Rory McIlroy finds himself in a position occupied by many before him and many who will follow him.
He's suffering through the dark days in the immediate aftermath of a relationship breakup.
The difference in McIlroy's case is that his breakup, just like the dating and engagement, was done in the glare of the public spotlight. He and Caroline Wozniacki share broken hearts not only with each other but also will all those who have followed the saga through social media.
McIlroy's recent history with change has not been particularly good, causing a quick reaction projecting gloom and doom for the 25-year-old Northern Irishman.
And there's no denying that after reaching the pinnacle of the golf world in 2012, a combination of changes rendered him a shell of that No. 1 ranking in the world in 2013. He signed a multiyear, $250 million contract with Nike, which gave him a bag full of new clubs.
Then, there was his exodus from the management stable of the United Kingdom's most famous agent, Chubby Chandler. And the icing on the cake was the very public, on-again, off-again relationship with Wozniacki.
Admittedly, that's a lot for a 24-year-old. But we're talking about one of the most talented young golfers in the world, one who has already won a pair of major championships.
I think we're talking about life lessons here. Having girlfriends, breaking up with girlfriends, making decisions that will affect your life and the lives of those around you—all of those things take place as we go through life.
For us, those things have happened in the quiet of our personal lives. McIlroy's been doing it in the public eye.
At 25, however, now is the time for McIlroy to learn to separate his on-course game from his off-course game.
Few players on the PGA Tour live storybook lives. They deal with issues like everyone else in as quiet a manner as possible.
Unfortunately for McIlroy, stardom at a young age and talent that seems immense has taken away his ability to do many things quietly.
But I believe there's reason to be optimistic that he'll react better to this most recent bump in the road of life.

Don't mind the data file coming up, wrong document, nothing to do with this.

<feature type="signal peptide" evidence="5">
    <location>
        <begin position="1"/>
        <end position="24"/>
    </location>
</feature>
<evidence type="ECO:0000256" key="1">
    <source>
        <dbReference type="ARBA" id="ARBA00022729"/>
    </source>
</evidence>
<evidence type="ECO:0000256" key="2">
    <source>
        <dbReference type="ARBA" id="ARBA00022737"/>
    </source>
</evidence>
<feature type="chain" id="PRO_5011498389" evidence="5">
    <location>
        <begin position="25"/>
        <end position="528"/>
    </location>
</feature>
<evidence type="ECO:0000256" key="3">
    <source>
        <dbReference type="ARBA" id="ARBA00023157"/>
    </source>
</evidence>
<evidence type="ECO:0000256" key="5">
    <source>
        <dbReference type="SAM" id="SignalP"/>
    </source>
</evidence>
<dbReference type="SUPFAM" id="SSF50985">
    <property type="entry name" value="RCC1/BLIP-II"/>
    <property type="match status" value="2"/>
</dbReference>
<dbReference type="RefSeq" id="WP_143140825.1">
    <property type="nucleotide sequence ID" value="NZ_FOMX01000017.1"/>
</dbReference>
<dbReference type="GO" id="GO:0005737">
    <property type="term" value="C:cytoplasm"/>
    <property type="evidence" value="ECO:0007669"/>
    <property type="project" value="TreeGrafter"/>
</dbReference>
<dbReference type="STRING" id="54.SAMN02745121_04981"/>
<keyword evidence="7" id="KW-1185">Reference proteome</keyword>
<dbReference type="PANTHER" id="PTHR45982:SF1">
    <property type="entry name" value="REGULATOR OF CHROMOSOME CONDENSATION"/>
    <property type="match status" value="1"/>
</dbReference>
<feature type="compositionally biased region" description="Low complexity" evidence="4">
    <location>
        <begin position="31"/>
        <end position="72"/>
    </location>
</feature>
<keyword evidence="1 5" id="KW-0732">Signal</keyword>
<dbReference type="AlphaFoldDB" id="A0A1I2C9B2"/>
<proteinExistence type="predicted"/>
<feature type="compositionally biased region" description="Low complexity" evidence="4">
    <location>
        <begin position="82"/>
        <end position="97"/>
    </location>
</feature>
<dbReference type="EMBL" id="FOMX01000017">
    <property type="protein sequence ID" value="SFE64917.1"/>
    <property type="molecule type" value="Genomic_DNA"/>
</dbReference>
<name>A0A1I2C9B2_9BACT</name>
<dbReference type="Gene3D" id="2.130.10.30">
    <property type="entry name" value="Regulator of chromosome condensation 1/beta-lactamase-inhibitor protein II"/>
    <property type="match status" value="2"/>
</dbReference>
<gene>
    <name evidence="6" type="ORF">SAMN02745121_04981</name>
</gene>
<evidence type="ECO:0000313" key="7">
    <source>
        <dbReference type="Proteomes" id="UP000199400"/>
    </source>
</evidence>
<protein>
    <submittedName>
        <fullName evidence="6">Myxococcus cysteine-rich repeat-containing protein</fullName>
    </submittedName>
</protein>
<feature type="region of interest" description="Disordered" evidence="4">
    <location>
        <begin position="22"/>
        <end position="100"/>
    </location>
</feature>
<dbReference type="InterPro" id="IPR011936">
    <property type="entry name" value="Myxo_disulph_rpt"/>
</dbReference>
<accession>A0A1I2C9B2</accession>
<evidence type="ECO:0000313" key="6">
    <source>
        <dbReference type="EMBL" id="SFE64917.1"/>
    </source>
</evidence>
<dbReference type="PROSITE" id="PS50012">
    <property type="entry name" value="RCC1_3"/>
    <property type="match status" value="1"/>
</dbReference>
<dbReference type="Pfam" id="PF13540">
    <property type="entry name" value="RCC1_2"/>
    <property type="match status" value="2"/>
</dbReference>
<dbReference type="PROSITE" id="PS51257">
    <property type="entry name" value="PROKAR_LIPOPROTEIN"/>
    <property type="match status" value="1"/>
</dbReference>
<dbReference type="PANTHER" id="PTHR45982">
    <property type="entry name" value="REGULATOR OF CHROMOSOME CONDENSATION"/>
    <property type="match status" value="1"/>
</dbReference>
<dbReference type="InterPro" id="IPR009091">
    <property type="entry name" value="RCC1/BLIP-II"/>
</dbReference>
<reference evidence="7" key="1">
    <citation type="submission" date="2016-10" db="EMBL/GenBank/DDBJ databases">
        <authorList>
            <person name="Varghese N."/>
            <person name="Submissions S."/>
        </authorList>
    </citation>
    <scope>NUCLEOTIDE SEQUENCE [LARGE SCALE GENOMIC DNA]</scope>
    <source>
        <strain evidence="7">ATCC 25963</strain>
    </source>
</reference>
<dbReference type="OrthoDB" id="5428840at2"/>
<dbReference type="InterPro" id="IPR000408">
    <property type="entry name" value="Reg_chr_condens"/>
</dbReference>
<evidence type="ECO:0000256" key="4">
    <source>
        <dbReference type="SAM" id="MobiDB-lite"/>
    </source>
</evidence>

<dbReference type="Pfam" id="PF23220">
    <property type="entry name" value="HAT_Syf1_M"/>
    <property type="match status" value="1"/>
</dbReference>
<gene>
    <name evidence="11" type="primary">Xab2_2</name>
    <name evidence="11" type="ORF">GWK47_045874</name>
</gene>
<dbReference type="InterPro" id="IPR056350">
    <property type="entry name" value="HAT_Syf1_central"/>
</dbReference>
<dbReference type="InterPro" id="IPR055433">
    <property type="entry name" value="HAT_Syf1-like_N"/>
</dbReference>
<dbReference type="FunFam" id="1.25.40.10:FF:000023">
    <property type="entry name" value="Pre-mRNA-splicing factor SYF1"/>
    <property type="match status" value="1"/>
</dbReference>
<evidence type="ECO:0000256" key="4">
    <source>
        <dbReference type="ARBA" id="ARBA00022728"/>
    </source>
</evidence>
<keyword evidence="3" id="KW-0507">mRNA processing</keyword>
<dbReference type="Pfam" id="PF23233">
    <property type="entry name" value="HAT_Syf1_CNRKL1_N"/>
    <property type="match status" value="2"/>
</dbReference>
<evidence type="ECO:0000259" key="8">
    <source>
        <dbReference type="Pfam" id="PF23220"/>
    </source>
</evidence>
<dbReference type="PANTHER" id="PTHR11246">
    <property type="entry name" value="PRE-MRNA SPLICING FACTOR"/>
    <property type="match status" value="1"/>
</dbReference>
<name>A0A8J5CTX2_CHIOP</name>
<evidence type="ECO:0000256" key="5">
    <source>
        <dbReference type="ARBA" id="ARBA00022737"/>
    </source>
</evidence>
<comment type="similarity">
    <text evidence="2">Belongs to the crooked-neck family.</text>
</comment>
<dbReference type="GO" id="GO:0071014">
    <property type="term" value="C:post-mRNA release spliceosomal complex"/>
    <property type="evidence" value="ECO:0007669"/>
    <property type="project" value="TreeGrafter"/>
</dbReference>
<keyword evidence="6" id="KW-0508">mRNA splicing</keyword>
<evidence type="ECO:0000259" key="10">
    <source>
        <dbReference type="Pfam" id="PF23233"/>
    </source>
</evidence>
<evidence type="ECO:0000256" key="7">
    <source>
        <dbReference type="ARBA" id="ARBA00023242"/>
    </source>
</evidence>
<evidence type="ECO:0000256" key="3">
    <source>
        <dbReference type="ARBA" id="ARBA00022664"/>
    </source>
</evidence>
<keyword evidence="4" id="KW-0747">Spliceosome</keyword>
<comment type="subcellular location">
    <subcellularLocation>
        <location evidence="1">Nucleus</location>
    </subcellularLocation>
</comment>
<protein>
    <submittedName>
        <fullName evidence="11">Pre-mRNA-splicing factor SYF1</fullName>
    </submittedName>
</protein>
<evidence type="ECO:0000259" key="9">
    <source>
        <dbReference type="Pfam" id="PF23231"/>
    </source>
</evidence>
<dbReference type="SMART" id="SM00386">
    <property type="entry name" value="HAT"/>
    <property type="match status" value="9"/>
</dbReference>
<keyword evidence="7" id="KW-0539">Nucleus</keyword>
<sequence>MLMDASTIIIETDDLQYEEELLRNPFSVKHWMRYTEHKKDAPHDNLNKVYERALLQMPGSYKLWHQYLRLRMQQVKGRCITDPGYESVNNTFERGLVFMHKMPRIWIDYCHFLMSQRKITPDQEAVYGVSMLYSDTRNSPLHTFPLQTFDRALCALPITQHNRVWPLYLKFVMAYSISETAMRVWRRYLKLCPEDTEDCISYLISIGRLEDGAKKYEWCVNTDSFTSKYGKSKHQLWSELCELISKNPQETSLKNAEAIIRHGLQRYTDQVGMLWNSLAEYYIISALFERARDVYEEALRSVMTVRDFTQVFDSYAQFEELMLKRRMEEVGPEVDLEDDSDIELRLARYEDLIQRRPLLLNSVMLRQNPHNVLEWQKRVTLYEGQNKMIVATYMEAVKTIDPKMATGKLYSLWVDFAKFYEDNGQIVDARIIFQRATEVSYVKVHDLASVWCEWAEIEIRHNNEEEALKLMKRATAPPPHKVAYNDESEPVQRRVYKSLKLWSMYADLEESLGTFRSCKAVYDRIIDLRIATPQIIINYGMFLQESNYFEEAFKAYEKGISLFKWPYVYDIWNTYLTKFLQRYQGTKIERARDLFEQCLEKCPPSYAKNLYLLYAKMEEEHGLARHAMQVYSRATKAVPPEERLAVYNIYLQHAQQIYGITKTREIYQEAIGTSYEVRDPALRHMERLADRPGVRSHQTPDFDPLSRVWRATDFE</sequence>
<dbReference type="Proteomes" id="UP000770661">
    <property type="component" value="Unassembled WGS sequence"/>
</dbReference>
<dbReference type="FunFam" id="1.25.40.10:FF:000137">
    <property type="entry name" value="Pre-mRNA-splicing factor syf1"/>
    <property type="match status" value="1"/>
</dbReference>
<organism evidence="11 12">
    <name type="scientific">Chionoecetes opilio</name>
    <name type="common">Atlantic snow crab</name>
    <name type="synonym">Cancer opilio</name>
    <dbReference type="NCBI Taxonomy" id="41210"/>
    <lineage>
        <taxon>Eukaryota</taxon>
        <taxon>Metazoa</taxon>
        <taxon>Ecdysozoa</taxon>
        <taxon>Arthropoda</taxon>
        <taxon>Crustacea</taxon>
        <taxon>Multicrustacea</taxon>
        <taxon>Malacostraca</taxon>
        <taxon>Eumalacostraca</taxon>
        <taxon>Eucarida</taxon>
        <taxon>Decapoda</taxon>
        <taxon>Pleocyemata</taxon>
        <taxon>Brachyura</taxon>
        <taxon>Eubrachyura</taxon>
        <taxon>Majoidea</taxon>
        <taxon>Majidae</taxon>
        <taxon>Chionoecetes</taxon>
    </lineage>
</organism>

The kid hasn't won this year, but he has put up top 10s in each of his last four starts. He was, and most likely still will be, one of the favorites in the U.S. Open at Pinehurst in a few weeks.
And that's the sort of thing he has to use to replace the sadness that dominates his existence this week. McIlroy seemed to be inching back toward that player of 2012, and it would be a shame if he suffered a meltdown and didn't continue onward and upward.
During his emotional press conference Wednesday at the BMW Championship, he confirmed the breakup and answered questions about it. It wasn't easy, certainly, but he didn't shy away from anything.
The New York Daily News quoted him as saying, "Look, I'm no different than anyone else. Everyone has been through breakups, and it’s obviously very, very difficult. But look, I'm here to try and concentrate on this week and answer questions about golf, and that's what I’m going to do."
That seems to be a much more mature approach to the situation than any of the reactions we saw him make to anything in his disastrous 2013.
He honored his commitment this week to play in the BMW Championship and, for at least one round, backed up his words of Wednesday with some strong play.
On a day that was stop-and-go because of inclement weather, McIlroy put together a four-under-par round of 68, which puts him in the top 10. Sitting around during weather delays with things on your mind could make for difficulty when you get back on the course.
But McIlroy seemed to be able to compartmentalize things just fine Thursday.
McIlroy's short-term future will be more of a mental test than a physical one. His game is in good shape. If he can continue to gain mental strength, as is normal for a young man as he goes through his 20s, he'll learn to keep all of those distractions outside the ropes.
At least until the next girlfriend and the next breakup.